What if we elected judges and police chiefs?

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Frédéric Arnould (access the author's page)

Candidates campaigning to become a judge, a prosecutor or even a police chief, that would be unthinkable in our current system. Yet in the south of our country, it is commonplace in a majority of American states. Indeed, the November 3 election will not elect only one president, senators and representatives.

In the middle of a parade in honor of local country music glory in Wilcox, a small town in southern Arizona, you can find it all: floats, fire trucks, tow truck proudly displaying the banner Tow Lives Matter as well as an all-terrain vehicle bearing the Confederate flag.

Not far from the Republican Party vehicle, shining with its pro-Trump flags, follows a light truck in which a woman wields a large rubber hammer that strangely resembles a judge's hammer. Nothing abnormal, as Sandy Russell, a local lawyer, is running for the post of judge of the Cochise County Superior Court.

Because yes, here as in a majority of American states, voters will be able to choose their magistrate on November 3. At least, says the independent candidate, if you pick a judge whose job you don't like, you can still vote against him in four years.

She believes that her background as a lawyer, where she has argued many different cases, gives her an edge over her competitors. Sandy Russell is even considering creating a rehabilitation program for repeat offenders and mental health support.

Even when compared to a politician who makes election promises, she retorts that a judge can, to a certain extent, achieve things outside of her mandate to decide a case.

Video content is available for this article

Judges and sheriffs campaigning in the United States

Buy a judge?

Funding an election campaign is expensive and candidates for the post of judge cannot escape fundraising activities. Could we then buy a judge by paying him money during the campaign, hoping that if something goes wrong with justice, we can ask for a favor?

You cannot, says Sandy Russell, to personally accept money, it is done through a treasurer. While the answer seems virtuous, it does not resolve the ethical perception issue.

Not far from the lawyer’s information booth, we meet another candidate for the same post, Jason Lindstrom, who shows him more of his political stripe; he is a republican.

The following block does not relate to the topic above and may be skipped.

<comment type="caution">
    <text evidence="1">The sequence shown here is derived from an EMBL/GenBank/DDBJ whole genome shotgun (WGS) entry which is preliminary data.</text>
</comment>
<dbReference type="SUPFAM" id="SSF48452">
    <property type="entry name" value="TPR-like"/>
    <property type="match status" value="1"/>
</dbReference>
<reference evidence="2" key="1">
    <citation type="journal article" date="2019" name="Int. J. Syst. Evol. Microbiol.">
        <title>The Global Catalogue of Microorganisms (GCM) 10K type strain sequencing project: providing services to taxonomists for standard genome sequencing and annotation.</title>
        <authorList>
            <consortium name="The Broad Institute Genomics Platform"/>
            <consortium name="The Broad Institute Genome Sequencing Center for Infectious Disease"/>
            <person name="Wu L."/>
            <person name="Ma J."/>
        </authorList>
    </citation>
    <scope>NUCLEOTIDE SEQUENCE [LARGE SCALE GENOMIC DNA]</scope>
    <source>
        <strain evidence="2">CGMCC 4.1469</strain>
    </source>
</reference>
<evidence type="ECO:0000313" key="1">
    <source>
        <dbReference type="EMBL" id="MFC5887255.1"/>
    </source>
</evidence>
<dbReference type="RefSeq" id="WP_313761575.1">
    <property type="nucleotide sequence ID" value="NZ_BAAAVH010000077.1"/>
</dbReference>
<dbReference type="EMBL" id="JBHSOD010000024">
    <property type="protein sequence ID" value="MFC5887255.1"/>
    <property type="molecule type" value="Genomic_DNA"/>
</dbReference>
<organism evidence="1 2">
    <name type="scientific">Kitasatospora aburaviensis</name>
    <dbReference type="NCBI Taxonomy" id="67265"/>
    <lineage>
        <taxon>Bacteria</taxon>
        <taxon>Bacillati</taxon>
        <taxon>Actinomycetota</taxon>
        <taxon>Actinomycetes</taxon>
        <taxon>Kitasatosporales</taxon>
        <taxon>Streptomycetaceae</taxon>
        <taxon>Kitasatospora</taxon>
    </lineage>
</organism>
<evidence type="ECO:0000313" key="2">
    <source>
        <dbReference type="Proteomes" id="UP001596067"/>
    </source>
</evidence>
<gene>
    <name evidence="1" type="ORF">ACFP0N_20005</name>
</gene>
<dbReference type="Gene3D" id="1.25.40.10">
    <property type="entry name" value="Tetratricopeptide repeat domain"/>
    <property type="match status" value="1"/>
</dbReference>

Even if the position is not partisan and the name of the party he represents will not appear on the ballot, he allows himself to add that he is not a politician and that he does not think so. it is a good idea for judges to be politicized. Okay, but then why advertise yourself as such?

Everyone is prejudiced, he says, you have prejudice, your friends are prejudiced. But this should not taint your actions, especially in a position of responsibility in the justice system.

He adds that even if he has conservative values, he will not be called upon to judge cases on questions such as abortion or other polarizing subjects, it is the ultimate responsibility of the Supreme Court whose judges, them , are appointed by the president.

A police chief who is looking for money

In a local cafe in the Phoenix suburbs, to the sound of music from a local rock band playing on a small stage, a few volunteers from Jerry Sheridan's campaign sell sweaters to raise money. Sheridan, a 38-year senior employee in the Maricopa County Sheriff's Office, had recently retired.

He came out to hope to win the sheriff's post currently held by a Democrat. A few months ago, he even had to fight in the Republican primaries against former sheriff, Joe Arpaio, who ruled for 24 years the fourth largest county in the United States. Because yes, in addition to judges, voters can also choose their sheriff, the equivalent of a police chief.

A pragmatist and man of action, Jerry Sheridan doesn’t enjoy playing politician and even participating in a fundraising campaign. Citizens have no incentive to donate to a candidate sheriff's campaign because I cannot give them a pass that will get them out of jail.

If elected, he will head an administration of more than 3,000 employees and a budget of nearly half a billion US dollars. In this race, he is also identified with the Republican Party because he has no choice. It’s very difficult to win as a freelance, you have to have political affiliation.

But again, according to him, the law is the law, and there is no need to interpret it according to his political beliefs.

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